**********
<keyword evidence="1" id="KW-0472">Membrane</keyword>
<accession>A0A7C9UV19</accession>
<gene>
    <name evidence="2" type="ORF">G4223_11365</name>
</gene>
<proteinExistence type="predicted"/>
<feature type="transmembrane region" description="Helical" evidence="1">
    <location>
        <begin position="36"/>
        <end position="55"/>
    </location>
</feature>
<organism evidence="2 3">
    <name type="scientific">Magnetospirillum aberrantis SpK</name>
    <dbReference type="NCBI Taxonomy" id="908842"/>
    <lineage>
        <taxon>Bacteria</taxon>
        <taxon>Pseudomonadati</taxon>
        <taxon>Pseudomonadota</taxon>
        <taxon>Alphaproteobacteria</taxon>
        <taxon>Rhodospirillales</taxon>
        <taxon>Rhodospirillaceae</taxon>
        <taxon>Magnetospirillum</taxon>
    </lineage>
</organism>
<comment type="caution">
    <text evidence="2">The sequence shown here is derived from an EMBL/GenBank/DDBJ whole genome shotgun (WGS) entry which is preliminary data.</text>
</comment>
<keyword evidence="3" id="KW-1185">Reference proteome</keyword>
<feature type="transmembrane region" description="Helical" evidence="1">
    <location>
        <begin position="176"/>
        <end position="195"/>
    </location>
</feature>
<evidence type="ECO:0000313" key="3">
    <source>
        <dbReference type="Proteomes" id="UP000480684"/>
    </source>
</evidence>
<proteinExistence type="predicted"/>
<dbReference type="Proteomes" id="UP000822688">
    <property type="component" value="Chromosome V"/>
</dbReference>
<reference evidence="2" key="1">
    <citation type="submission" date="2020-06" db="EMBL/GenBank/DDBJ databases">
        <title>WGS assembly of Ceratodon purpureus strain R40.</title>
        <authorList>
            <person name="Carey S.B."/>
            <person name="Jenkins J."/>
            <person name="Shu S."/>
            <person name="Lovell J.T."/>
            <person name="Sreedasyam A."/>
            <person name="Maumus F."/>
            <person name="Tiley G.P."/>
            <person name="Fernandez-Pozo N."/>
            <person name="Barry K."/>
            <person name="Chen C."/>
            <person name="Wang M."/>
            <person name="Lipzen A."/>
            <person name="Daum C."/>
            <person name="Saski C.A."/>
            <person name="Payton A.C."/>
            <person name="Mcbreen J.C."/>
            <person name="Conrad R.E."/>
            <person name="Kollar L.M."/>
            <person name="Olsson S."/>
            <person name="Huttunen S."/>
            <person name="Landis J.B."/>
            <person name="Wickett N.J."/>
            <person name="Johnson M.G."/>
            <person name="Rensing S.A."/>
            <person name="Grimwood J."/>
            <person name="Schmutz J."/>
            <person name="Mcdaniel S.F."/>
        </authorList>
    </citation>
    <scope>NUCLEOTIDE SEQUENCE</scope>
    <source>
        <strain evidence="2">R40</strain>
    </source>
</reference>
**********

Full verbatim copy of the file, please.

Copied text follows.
<keyword evidence="1" id="KW-0472">Membrane</keyword>
<accession>A0A7C9UV19</accession>
<gene>
    <name evidence="2" type="ORF">G4223_11365</name>
</gene>
<proteinExistence type="predicted"/>
<feature type="transmembrane region" description="Helical" evidence="1">
    <location>
        <begin position="36"/>
        <end position="55"/>
    </location>
</feature>
<organism evidence="2 3">
    <name type="scientific">Magnetospirillum aberrantis SpK</name>
    <dbReference type="NCBI Taxonomy" id="908842"/>
    <lineage>
        <taxon>Bacteria</taxon>
        <taxon>Pseudomonadati</taxon>
        <taxon>Pseudomonadota</taxon>
        <taxon>Alphaproteobacteria</taxon>
        <taxon>Rhodospirillales</taxon>
        <taxon>Rhodospirillaceae</taxon>
        <taxon>Magnetospirillum</taxon>
    </lineage>
</organism>
<comment type="caution">
    <text evidence="2">The sequence shown here is derived from an EMBL/GenBank/DDBJ whole genome shotgun (WGS) entry which is preliminary data.</text>
</comment>
<keyword evidence="3" id="KW-1185">Reference proteome</keyword>
<feature type="transmembrane region" description="Helical" evidence="1">
    <location>
        <begin position="176"/>
        <end position="195"/>
    </location>
</feature>
<evidence type="ECO:0000313" key="3">
    <source>
        <dbReference type="Proteomes" id="UP000480684"/>
    </source>
</evidence>
<proteinExistence type="predicted"/>
<dbReference type="Proteomes" id="UP000822688">
    <property type="component" value="Chromosome V"/>
</dbReference>
<reference evidence="2" key="1">
    <citation type="submission" date="2020-06" db="EMBL/GenBank/DDBJ databases">
        <title>WGS assembly of Ceratodon purpureus strain R40.</title>
        <authorList>
            <person name="Carey S.B."/>
            <person name="Jenkins J."/>
            <person name="Shu S."/>
            <person name="Lovell J.T."/>
            <person name="Sreedasyam A."/>
            <person name="Maumus F."/>
            <person name="Tiley G.P."/>
            <person name="Fernandez-Pozo N."/>
            <person name="Barry K."/>
            <person name="Chen C."/>
            <person name="Wang M."/>
            <person name="Lipzen A."/>
            <person name="Daum C."/>
            <person name="Saski C.A."/>
            <person name="Payton A.C."/>
            <person name="Mcbreen J.C."/>
            <person name="Conrad R.E."/>
            <person name="Kollar L.M."/>
            <person name="Olsson S."/>
            <person name="Huttunen S."/>
            <person name="Landis J.B."/>
            <person name="Wickett N.J."/>
            <person name="Johnson M.G."/>
            <person name="Rensing S.A."/>
            <person name="Grimwood J."/>
            <person name="Schmutz J."/>
            <person name="Mcdaniel S.F."/>
        </authorList>
    </citation>
    <scope>NUCLEOTIDE SEQUENCE</scope>
    <source>
        <strain evidence="2">R40</strain>
    </source>
</reference>